By Mary Welch
CpG ImmunoPharmaceuticals raised $12.9 million in a second-round venture financing to advance CpG 7909 and CpG 8916, its immune stimulation products, through Phase I/II trials.
The Wellesley, Mass-based company develops products to incite the immune system against cancer, infectious diseases, allergy and asthma and to help protect against opportunistic infections after cancer chemotherapies. The products are based on CpG DNA, a technology that promotes white blood cell proliferation and rapidly activates both cellular and humoral immune responses.
"It's a hefty amount of money and it'll be enough for us to see some significant clinical results," said Robert Bratzler, the company's president and CEO. "This will let us have a good idea in humans about what the compounds do in cancer, infectious diseases, allergies and asthma and see if they produce the same results as we saw in preclinical trials with animals."
TVM Techno Venture Management, of Munich, Germany, was the lead investor. Other investors included Alafi Capital Co., of San Francisco; Qiagen NV, of Hilden, Germany; Alpinvest Holding NV, of Naarden, the Netherlands; Kredietbank S.A. Luxembourgeoise, of Luxembourg; and Mulligan Beteiligungs GmbH, of Hamburg, Germany.
The company raised $6.3 million in seed financing in 1997.
The lead candidate, CpG 7909, already is in a Phase I safety trial in Canada for hepatitis B and will start Phase I in the U.S., Canada and Europe for a cancer vaccine and a cancer safety trial, as well as an allergy/asthma trial, an allergy/asthma safety trial and one for flu. The cancer safety trial is a forerunner of a non-Hodgkin's lymphoma efficacy trial, Bratzler said.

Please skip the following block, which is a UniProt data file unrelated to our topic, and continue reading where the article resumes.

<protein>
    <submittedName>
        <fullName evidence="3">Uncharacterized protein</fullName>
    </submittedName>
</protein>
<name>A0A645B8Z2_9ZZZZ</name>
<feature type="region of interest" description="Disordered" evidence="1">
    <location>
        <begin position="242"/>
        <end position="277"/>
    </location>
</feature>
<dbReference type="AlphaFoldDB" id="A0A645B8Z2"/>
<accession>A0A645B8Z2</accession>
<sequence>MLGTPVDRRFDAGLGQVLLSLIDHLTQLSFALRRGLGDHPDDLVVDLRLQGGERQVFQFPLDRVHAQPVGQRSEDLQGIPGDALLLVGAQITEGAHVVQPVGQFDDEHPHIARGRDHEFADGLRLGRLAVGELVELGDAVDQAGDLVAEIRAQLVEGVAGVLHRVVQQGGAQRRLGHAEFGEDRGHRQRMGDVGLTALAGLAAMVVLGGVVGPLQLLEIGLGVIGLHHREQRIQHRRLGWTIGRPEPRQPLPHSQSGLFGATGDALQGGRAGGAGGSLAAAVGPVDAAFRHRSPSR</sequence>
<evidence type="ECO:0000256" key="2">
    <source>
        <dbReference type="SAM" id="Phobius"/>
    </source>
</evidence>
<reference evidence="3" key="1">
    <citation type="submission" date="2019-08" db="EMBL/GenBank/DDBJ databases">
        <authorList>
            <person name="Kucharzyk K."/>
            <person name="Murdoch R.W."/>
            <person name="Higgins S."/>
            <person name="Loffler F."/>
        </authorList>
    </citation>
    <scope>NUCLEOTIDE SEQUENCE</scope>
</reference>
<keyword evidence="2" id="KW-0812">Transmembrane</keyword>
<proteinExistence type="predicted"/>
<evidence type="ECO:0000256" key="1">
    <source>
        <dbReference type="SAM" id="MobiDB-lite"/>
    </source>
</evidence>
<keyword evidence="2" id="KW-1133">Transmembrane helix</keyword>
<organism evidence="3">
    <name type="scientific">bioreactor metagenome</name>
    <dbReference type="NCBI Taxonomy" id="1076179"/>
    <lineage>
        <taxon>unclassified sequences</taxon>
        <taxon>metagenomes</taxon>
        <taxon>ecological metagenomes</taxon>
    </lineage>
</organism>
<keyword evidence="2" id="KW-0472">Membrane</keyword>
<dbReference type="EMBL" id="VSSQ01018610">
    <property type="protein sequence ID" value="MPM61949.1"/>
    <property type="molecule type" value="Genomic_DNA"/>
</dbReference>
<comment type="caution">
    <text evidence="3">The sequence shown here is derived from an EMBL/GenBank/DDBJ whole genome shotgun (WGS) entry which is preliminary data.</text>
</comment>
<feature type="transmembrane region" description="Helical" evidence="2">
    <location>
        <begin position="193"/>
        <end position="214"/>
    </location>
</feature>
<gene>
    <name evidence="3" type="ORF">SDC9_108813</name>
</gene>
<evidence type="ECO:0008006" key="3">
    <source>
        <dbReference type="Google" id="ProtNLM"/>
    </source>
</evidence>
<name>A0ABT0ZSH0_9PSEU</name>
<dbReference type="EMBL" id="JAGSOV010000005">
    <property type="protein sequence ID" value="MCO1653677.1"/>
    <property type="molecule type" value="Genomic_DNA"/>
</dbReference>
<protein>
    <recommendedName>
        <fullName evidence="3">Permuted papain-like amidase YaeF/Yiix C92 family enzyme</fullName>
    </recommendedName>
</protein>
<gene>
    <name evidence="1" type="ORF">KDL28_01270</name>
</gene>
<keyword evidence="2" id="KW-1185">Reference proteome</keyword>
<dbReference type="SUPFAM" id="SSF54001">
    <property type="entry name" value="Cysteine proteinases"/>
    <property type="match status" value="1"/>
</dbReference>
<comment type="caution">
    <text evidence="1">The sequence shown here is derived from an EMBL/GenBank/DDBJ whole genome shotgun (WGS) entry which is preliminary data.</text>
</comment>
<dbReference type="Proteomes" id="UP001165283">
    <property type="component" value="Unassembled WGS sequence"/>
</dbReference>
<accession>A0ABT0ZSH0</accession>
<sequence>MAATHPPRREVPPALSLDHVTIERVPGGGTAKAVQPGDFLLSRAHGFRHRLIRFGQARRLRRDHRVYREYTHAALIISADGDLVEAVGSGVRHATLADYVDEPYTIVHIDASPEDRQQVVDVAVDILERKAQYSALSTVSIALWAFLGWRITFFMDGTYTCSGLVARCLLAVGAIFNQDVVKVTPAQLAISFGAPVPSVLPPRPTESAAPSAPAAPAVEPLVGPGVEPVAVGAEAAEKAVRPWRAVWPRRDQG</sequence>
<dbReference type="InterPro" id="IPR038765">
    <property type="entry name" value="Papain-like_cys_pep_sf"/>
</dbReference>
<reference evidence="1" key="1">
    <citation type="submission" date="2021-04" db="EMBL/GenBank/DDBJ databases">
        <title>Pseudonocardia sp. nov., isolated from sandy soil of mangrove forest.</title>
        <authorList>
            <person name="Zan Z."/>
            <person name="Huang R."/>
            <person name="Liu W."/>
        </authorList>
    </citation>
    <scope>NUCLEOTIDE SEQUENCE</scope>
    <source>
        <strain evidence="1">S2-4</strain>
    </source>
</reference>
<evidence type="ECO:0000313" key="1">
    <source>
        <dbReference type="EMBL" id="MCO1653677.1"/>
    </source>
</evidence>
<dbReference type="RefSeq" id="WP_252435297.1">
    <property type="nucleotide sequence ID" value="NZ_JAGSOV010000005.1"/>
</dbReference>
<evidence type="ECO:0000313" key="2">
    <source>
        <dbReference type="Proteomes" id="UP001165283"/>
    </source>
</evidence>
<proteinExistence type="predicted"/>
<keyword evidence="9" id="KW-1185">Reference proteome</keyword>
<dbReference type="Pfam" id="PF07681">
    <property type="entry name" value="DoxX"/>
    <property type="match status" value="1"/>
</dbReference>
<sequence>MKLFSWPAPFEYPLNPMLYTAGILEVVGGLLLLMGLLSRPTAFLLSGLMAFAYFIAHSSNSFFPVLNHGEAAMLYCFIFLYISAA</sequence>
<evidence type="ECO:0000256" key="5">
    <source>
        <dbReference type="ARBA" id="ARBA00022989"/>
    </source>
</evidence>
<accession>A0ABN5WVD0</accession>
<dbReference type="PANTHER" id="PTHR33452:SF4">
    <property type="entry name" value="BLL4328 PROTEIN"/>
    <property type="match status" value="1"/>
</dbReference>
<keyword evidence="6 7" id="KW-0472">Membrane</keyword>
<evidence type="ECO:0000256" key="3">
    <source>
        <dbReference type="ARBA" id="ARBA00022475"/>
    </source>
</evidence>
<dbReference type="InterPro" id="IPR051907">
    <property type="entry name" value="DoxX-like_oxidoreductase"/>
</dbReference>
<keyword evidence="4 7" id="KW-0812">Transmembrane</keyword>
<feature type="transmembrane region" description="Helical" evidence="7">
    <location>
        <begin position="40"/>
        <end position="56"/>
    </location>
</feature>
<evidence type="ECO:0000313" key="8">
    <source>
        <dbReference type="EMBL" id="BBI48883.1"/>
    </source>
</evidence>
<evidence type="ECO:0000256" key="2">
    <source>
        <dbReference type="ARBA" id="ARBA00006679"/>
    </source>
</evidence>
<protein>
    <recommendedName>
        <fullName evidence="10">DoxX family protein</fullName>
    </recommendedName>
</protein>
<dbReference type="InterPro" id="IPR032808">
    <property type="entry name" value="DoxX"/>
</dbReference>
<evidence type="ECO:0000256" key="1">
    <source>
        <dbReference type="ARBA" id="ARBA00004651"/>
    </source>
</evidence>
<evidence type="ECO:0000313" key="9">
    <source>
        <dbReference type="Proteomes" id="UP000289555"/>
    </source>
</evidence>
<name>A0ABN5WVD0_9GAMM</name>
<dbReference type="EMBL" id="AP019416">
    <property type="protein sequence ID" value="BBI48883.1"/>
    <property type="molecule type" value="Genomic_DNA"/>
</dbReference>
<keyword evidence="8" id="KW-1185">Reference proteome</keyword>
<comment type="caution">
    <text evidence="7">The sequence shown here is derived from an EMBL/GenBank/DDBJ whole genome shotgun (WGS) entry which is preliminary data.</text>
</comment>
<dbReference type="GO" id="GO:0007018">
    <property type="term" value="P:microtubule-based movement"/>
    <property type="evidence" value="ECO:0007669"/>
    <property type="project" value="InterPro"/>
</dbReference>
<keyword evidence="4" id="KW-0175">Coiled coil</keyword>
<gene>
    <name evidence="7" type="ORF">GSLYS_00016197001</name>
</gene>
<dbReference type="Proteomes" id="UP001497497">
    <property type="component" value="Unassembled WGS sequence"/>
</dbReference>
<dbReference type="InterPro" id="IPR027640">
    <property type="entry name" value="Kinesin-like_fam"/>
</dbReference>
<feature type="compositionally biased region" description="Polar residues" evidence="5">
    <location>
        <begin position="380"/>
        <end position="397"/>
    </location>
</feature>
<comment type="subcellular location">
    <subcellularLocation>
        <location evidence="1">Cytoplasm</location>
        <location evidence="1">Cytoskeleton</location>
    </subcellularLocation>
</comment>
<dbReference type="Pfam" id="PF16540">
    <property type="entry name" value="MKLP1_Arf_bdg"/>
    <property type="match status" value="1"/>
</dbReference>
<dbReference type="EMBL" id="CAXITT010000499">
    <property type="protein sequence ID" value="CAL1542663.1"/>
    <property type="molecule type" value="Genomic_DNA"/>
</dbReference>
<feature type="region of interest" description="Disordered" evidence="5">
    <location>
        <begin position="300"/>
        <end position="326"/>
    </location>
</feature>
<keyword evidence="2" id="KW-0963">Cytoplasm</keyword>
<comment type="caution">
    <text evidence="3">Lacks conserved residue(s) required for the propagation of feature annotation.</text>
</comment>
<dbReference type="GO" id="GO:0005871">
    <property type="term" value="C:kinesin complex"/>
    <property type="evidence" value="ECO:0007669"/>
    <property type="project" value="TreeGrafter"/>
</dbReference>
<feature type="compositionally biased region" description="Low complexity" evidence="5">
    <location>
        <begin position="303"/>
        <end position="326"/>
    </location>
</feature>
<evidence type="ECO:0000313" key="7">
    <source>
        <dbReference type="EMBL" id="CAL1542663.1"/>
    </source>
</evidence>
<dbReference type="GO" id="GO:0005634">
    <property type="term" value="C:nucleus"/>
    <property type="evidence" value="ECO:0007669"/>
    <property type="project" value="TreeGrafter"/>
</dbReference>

The second compound, CpG 8916, is slightly behind in development but still should be in the clinic this year for cancer, he said.
"We'll be starting these six trials as soon as possible," Bratzler said. "The INDs [investigational new drug applications] will be filed in the next couple of months as will the equivalent filings in Canada and Europe. We'll be able to see some clinical data and assess it by the fourth quarter and for all the trials by fall 2000."
CpG DNA was discovered by the company's co-founder, Arthur Krieg, while he was an associate professor at the University of Iowa College of Medicine. He determined that specific short stretches of DNA containing cytosine-guanine dinucleotides (CpG) are powerful activators of immune cell proliferation and humoral immune responses. Not only does CpG DNA provoke strong cellular immune responses but slight variations of it in CpG DNA sequences can alter immune responses, thus allowing researchers to potentially create highly specific therapies.
CpG dinucleotides are somewhat rare in human DNA but are common in the DNA of infectious organisms such as bacteria. Krieg and his colleagues found the immune system sniffs out bacteria and viruses not only by the invaders' protein coats, but also by patterns in the microbes' DNA.
"Vertebrate DNA and bacterial DNA have a subtle chemical difference," Krieg told BioWorld Today in an earlier interview. "This had been realized for many years, but apparently it hadn't occurred to anyone previously that our immune system might recognize the difference." (See BioWorld Today, Oct. 15, 1997, p. 1.)
It seems that the human immune system recognizes CpG dinucleotides as an early warning sign of infection and, when CpG DNA enters a cell, it activates genes that jump-start the immune system.
Preclinical studies seemed to support the company's platform. Ordinarily, three shots of a hepatitis B vaccine would provide 90 percent protection but, when DNA was added, all 55 monkeys developed protective antibody levels after a single dose, the company said.
"We believe that a similar result will be produced in humans and that's why we're raising the money to test it in humans," said Bratzler. "The flu trial is also interesting. We can achieve the same flu protection even after reducing the flu antigen by a 10-factor, and maybe even greater. There is a fear that the country may run out of vaccine and, using our method, that shouldn't be an issue."